Green top awaits Indian batsmen

Zaheer Khan during a practice session. AP

SuperSport Park curator Hilbert Smith has received specific instructions to leave a track with reasonable grass on it, to totally cut out any possibility of turn, and to provide enough pace, bounce and lateral movement for Dale Steyn, Morne Morkel and most likely Lonwabo Tsotsobe to feed off.

At first glance, Smith has followed the instructions to the ‘tee’. The strip wears a distinct green look, and his job of producing a pitch with moisture has been helped along by the overcast conditions and the odd spell of rain that have prevented the surface from baking.

Steyn and Morkel, who both will be playing at their home grounds, have come to form a potent new-ball combine, one of the reasons why touring sides have found it hard to score heavily or bat for long periods.

“Anywhere in world, with overcast conditions, and rain around, it does make sense to bowl first,” Morkel told newsmen on Tuesday afternoon, after an extended training session. “It’s nice to be back home playing in front of my home crowd. For Dale as well – he played for the Nashua Titans and he has been playing all his cricket here, so it’s going to be special to bowl with him here on our home ground.”

Talking up the surface, the lanky paceman who loves to hit the deck and seam the ball around went on, “This pitch has changed a little bit, there is more life in the wicket. The pace and bounce is very good on the first 2-3 days and when the sun comes out and bakes the deck, it becomes a very good wicket. It is going to be interesting to see, come 10 O’clock on Thursday.”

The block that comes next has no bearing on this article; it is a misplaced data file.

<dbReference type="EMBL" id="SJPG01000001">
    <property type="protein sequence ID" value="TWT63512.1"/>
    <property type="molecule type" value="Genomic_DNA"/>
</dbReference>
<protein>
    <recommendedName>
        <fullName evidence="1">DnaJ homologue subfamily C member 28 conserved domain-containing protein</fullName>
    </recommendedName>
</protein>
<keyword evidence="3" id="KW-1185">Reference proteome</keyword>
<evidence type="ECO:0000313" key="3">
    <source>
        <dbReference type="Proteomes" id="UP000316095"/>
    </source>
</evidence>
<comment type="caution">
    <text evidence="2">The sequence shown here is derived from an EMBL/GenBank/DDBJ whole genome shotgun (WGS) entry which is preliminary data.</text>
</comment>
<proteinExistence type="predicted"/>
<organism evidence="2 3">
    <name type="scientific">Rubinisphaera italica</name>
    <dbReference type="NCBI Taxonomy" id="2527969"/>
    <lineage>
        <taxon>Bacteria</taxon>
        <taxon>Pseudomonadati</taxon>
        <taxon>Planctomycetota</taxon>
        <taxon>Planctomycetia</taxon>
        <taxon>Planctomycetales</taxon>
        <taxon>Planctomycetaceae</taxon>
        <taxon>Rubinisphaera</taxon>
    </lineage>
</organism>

Morkel said the hosts could take heart from the averages in South Africa of India’s top order, which are far less than their career averages. “That’s one theory we have been looking at. It’s a positive thing. We know if we strike early with the new ball and get the middle order in as quick as possible, we have the chance to bowl them out quite cheaply.”

At the same time, Morkel wasn’t unaware of the challenges the Indian opening combine of Virender Sehwag and Gautam Gambhir will offer. “Gautam and Sehwag up front, they are very dangerous. Not long ago, Gautam was number one in the world and we all know how destructive Virender can be up against the new ball,” he offered. “It’s a contest we are looking forward to, especially now we are on South African wickets where we know you don’t have only five overs with the new ball. In these conditions, the ball tends to bounce a little bit longer.  We respect them quite a lot but we have got our stuff worked out for them.”

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